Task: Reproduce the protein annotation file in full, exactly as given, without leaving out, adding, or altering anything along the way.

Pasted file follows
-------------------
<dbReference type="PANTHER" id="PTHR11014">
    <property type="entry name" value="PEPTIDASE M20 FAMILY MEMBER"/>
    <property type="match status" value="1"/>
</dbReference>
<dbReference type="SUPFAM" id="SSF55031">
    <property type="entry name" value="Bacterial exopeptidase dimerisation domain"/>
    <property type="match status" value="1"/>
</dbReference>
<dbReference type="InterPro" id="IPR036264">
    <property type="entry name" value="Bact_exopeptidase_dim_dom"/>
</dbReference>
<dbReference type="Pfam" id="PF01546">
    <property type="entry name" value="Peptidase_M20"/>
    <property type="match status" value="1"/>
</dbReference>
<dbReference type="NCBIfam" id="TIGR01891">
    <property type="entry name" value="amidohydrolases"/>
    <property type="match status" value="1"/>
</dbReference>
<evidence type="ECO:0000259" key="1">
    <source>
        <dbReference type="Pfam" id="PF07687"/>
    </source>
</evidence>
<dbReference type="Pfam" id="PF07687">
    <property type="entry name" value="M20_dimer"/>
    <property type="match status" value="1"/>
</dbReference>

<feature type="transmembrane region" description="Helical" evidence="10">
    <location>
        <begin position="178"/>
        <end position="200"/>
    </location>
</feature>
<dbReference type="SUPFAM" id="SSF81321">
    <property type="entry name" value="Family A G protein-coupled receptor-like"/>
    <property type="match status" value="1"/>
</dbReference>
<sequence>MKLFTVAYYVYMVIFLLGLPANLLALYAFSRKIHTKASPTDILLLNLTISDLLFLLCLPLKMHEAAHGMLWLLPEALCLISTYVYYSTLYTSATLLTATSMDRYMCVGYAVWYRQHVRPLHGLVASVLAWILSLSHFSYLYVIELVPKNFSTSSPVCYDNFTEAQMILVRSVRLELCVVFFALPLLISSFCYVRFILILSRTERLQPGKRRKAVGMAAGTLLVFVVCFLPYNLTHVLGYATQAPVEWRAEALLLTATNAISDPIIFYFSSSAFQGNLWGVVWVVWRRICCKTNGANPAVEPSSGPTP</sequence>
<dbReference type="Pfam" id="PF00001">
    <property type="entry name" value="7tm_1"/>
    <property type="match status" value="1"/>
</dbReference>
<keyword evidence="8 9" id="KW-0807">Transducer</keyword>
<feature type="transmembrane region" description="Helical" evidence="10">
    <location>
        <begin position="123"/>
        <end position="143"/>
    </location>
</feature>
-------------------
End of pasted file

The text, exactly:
<dbReference type="PANTHER" id="PTHR11014">
    <property type="entry name" value="PEPTIDASE M20 FAMILY MEMBER"/>
    <property type="match status" value="1"/>
</dbReference>
<dbReference type="SUPFAM" id="SSF55031">
    <property type="entry name" value="Bacterial exopeptidase dimerisation domain"/>
    <property type="match status" value="1"/>
</dbReference>
<dbReference type="InterPro" id="IPR036264">
    <property type="entry name" value="Bact_exopeptidase_dim_dom"/>
</dbReference>
<dbReference type="Pfam" id="PF01546">
    <property type="entry name" value="Peptidase_M20"/>
    <property type="match status" value="1"/>
</dbReference>
<dbReference type="NCBIfam" id="TIGR01891">
    <property type="entry name" value="amidohydrolases"/>
    <property type="match status" value="1"/>
</dbReference>
<evidence type="ECO:0000259" key="1">
    <source>
        <dbReference type="Pfam" id="PF07687"/>
    </source>
</evidence>
<dbReference type="Pfam" id="PF07687">
    <property type="entry name" value="M20_dimer"/>
    <property type="match status" value="1"/>
</dbReference>

<feature type="transmembrane region" description="Helical" evidence="10">
    <location>
        <begin position="178"/>
        <end position="200"/>
    </location>
</feature>
<dbReference type="SUPFAM" id="SSF81321">
    <property type="entry name" value="Family A G protein-coupled receptor-like"/>
    <property type="match status" value="1"/>
</dbReference>
<sequence>MKLFTVAYYVYMVIFLLGLPANLLALYAFSRKIHTKASPTDILLLNLTISDLLFLLCLPLKMHEAAHGMLWLLPEALCLISTYVYYSTLYTSATLLTATSMDRYMCVGYAVWYRQHVRPLHGLVASVLAWILSLSHFSYLYVIELVPKNFSTSSPVCYDNFTEAQMILVRSVRLELCVVFFALPLLISSFCYVRFILILSRTERLQPGKRRKAVGMAAGTLLVFVVCFLPYNLTHVLGYATQAPVEWRAEALLLTATNAISDPIIFYFSSSAFQGNLWGVVWVVWRRICCKTNGANPAVEPSSGPTP</sequence>
<dbReference type="Pfam" id="PF00001">
    <property type="entry name" value="7tm_1"/>
    <property type="match status" value="1"/>
</dbReference>
<keyword evidence="8 9" id="KW-0807">Transducer</keyword>
<feature type="transmembrane region" description="Helical" evidence="10">
    <location>
        <begin position="123"/>
        <end position="143"/>
    </location>
</feature>